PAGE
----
just didn't want to attempt anymore. Jan said it was taking longer than she anticipated. Carl was so uncooperative. There were
many times I was expecting Jan would say, "This isn't working, let us forget it for now." However, I knew there was no turning
back. The more successes he had, the more determined we became. It was a battle of wills; that had been going to win? In the long
run we all did. Especially Carl.

A different area of the program -- a very important one -- was rewards. Carl has a passion for publications. He'd kill for one. He
used to eat them and tear out the pages, and our floors are carpeted with pages of magazines. He just flicks mouths and them the
pages. When he had a success, we'd give him a large fat magazine.

Carl also enjoys music, so we used a video cassette of the group Highway 101 playing their tunes. He must have watched the tape
400 times. He got so he'd have a success, then go out of the bathroom directly to the television.

Of all of the college years we have had, this one had more snow than any I can remember. Jan always showed up on those days. I
will never forget her for that. There were days my mother or Bill's would come over to help. And what a help simply having
somebody to speak to.

We had to be very careful about what Carl viewed tv. One time, he had been watching a movie known as "Rat Boy." It was about a
monster who had been half a rat, half boy. Carl was laughing so hard, he wet his trousers. Then there was "Ewoks" the sitter
brought. That you got put away.

Then there was the cat. Alex wanted one so badly. Carl was quite mean to Kitty. He'd take the cat around by the tail, flicking it
like one of his magazines. The cat didn't scratch Carl, so he'd chase that cat around the house laughing and wetting his pants.
This was well into May and Carl had experienced a few weeks without injuries. Bye-bye, Kitty. We found a great house for the cat
and I really think Alex understood. There are sacrifices we must create on a daily basis, but this was a large one for Alex. The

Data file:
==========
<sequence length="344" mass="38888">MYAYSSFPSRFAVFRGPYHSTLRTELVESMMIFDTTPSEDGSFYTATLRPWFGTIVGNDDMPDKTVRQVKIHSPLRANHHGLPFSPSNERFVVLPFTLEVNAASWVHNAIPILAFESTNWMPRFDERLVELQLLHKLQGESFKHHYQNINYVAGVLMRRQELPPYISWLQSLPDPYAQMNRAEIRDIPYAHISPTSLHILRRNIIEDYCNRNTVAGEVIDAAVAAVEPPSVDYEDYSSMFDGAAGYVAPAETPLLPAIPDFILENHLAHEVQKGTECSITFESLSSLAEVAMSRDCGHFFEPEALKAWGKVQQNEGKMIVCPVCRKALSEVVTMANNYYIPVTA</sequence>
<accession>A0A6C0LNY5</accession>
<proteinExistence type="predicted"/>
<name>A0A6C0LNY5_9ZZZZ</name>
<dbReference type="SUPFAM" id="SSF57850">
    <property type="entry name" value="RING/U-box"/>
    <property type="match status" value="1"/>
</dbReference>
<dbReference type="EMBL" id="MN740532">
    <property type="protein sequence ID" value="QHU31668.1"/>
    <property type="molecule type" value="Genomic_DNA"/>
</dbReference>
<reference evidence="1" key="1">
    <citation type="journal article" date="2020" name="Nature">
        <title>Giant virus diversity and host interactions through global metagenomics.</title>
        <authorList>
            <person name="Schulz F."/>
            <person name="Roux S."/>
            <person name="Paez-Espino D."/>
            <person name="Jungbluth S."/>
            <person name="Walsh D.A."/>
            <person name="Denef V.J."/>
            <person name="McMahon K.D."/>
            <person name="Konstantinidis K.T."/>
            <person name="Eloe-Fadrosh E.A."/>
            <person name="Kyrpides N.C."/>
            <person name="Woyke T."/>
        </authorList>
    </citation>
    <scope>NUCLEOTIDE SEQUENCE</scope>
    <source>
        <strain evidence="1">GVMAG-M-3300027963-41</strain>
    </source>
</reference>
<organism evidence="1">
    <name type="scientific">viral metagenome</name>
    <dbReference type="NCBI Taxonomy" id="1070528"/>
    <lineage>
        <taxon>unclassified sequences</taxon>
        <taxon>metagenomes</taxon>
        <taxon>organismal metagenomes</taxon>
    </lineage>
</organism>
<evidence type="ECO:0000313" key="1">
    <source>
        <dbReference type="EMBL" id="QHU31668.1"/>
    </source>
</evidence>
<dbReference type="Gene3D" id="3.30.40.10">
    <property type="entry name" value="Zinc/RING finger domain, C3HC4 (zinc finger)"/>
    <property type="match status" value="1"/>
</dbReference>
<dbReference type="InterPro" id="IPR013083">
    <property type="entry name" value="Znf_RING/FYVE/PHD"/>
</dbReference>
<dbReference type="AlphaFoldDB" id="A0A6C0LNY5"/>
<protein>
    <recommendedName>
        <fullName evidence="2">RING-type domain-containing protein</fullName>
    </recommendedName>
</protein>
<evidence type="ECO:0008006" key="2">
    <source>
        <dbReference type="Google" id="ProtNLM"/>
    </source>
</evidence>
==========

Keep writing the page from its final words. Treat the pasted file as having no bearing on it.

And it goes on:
cat was not worth all the work we had set into Carl's independence, only to have him regress.

A few months into the program, Carl was doing really great, with more successes than accidents. We had to watch him attentively,
but perhaps not with the intensity of the previous months. One evening I was coming down the stairs, tripped, and fell, twisting
my ankle. I had been on the floor in agony, and Carl was standing in my feet laughing so hard at me he wet his trousers. I
couldn't wake up, my foot hurt so much better. All I could think was Positive Practice, Positive Practice ... I have to do
Favorable Practice. Finally I stopped seeing stars, but the pee was running down the floor and I was getting wet. Get up. .
.Positive Practice, Positive Practice!

It has been over a year now. We can't recall the last time that he had an accident. He has also learned to pull his underpants and
pants on a verbal signal or a sign. A special achievement, because fine motor skills are among Carl's lower skill areas.

In October of 1988, Carl went to be gut trained since he's a tingling deficiency, causing quite loose stools. In addition, he
needed to be monitored at night. He is doing well; it is a lot easier than the urine coaching. He's about 80 percent there. We
understand he will succeed; it may not be next week or next month, but ask us in annually. There's absolutely no time factor with
our children.b� Never set a time limit on our children.

One of Carl's most significant rewards came when I composed to Highway 101 to inform them that without being aware of it, they'd
been a big part of Carl's success.best They sent him an autographed picture of these. On parents' night at school, Jan hung out the
picture in the hallway with a note saying Carl had received this as a reward for a distinctive accomplishment he'd made. And on
Jan's desk is a picture of Carl sitting on the bathroom with my sunglasses on, just smiling away. She only shows it to certain
people. Individuals who understand.